Keeping cyclists safe on our roads
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Have you heard about the Dutch reach?
This term has been circulating news publications lately and refers to a driver reaching across their body and opening their door with their left hand. The intention is to prompt the driver to twist slightly to the right and look for passing cyclists before opening the door.
Last year, the Accident Compensation Corporation received almost a claim a week from cyclists hit by car doors, paying out more than $58,000 throughout the year.
According to the NZTA, between 2008 and 2012, an average of 121 cyclists were seriously injured and nine cyclists were killed each year in crashes involving a car. In three quarters of all cyclist/vehicle crashes where a cyclist was admitted to hospital, car drivers were found to be at fault.
Cyclists are more vulnerable on the road than other users as they can be less visible and are not as protected.
They encounter hazards on a daily basis that require a fair amount of navigating. Parked or departing cars, potholes, glass, rubbish, wind or doors opening can all cause a cyclist to suddenly change their path.
This is why the road code recommends drivers leave at least 1.5m gap if they are passing a cyclist. If the road is narrow, it is important to be patient and wait until it is safe to pass a cyclist.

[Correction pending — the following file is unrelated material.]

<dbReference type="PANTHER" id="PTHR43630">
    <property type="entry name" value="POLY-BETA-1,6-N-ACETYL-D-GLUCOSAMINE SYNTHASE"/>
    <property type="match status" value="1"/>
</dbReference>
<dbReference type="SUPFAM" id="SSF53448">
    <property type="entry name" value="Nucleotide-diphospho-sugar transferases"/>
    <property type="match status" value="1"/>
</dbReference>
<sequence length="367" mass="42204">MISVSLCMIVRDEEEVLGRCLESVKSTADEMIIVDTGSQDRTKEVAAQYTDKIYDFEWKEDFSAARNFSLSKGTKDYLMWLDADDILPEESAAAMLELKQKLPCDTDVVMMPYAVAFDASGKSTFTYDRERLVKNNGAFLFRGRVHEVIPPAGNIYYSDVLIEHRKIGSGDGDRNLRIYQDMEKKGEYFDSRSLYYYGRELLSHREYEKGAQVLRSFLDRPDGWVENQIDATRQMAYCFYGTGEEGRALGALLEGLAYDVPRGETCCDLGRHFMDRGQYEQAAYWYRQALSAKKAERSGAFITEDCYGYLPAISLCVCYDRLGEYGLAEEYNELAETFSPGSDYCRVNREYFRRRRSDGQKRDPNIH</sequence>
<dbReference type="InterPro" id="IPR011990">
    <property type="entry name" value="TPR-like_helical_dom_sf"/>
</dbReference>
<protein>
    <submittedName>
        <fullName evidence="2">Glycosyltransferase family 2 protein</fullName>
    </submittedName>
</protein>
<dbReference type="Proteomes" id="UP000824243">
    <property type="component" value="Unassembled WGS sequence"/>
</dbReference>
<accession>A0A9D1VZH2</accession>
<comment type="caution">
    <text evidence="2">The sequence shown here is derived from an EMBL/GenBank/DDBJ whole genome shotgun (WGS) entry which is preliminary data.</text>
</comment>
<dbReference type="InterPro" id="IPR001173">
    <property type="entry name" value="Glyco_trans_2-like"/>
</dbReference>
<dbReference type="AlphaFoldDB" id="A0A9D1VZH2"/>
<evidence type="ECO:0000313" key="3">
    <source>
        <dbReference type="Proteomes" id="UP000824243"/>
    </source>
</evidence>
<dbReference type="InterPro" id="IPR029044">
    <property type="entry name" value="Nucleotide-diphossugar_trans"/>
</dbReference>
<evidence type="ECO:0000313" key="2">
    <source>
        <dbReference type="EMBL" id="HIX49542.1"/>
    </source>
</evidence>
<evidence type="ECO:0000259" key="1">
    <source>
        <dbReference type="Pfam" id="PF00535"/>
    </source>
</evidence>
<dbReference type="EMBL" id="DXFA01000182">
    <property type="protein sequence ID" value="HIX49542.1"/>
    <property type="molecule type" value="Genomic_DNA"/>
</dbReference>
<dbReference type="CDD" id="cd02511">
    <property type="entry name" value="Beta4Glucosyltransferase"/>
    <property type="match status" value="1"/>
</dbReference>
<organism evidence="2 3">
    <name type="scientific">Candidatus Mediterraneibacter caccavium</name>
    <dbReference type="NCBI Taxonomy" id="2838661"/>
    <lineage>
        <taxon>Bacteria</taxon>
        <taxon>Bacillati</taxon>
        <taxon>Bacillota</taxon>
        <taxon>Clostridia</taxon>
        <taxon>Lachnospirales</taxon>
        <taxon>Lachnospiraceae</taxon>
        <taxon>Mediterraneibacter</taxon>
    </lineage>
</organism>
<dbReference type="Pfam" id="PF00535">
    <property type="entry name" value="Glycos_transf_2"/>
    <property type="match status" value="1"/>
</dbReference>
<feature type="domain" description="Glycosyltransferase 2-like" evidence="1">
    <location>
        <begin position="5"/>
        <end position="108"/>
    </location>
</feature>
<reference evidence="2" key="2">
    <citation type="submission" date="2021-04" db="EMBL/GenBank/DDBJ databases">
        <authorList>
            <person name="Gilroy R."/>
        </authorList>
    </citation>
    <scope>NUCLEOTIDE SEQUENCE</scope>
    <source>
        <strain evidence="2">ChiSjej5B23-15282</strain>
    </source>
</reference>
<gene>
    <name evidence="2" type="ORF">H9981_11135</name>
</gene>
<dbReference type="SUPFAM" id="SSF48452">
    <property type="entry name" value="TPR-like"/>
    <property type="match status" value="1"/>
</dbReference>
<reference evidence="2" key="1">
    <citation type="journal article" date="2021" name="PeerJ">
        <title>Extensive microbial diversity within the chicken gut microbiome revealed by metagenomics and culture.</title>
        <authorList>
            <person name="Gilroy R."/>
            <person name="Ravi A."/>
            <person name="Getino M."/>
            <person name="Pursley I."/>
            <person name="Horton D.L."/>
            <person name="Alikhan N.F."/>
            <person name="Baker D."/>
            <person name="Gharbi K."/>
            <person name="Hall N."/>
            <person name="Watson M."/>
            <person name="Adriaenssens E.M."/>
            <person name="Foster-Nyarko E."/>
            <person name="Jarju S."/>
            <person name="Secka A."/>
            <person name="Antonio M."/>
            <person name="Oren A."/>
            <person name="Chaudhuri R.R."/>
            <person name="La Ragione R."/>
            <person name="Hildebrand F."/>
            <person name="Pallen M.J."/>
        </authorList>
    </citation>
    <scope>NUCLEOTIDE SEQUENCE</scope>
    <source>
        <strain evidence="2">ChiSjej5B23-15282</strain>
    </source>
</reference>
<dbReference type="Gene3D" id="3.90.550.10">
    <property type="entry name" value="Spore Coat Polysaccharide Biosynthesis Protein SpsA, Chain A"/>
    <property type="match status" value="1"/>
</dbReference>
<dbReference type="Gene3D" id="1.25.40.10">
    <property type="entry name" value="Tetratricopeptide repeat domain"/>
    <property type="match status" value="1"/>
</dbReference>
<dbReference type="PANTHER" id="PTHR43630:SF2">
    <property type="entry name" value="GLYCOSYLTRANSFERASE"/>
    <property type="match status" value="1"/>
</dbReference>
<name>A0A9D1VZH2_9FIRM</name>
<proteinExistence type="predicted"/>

At intersections, drivers should apply the same rules to cyclists as to any other vehicle on the road. Indicators are a must to tell the cyclist where you are turning.
Of course, it’s a two-way street and cyclists are also expected to obey the road rules and behave predictably. Unsettling, hesitant or erratic behaviour can result in motorists making impulse decisions as they typically have less time to react to prevent an accident.
Sudden manoeuvring can put other road users at risk, so it’s important that cyclists are alert — no earphones — and aware of traffic approaching from behind. Use cycle lanes where available. On the road, clearly signal turns and allow vehicles to pass safely, particularly where traffic flow is heavy.
People in cars or on bikes both have a right to use our roads, and both share a responsibility to understand and respect each other’s needs.
We want all road users to be safe. Give cyclists space — it’s not just a bike, it’s a person on a bike with a family, friends, a life.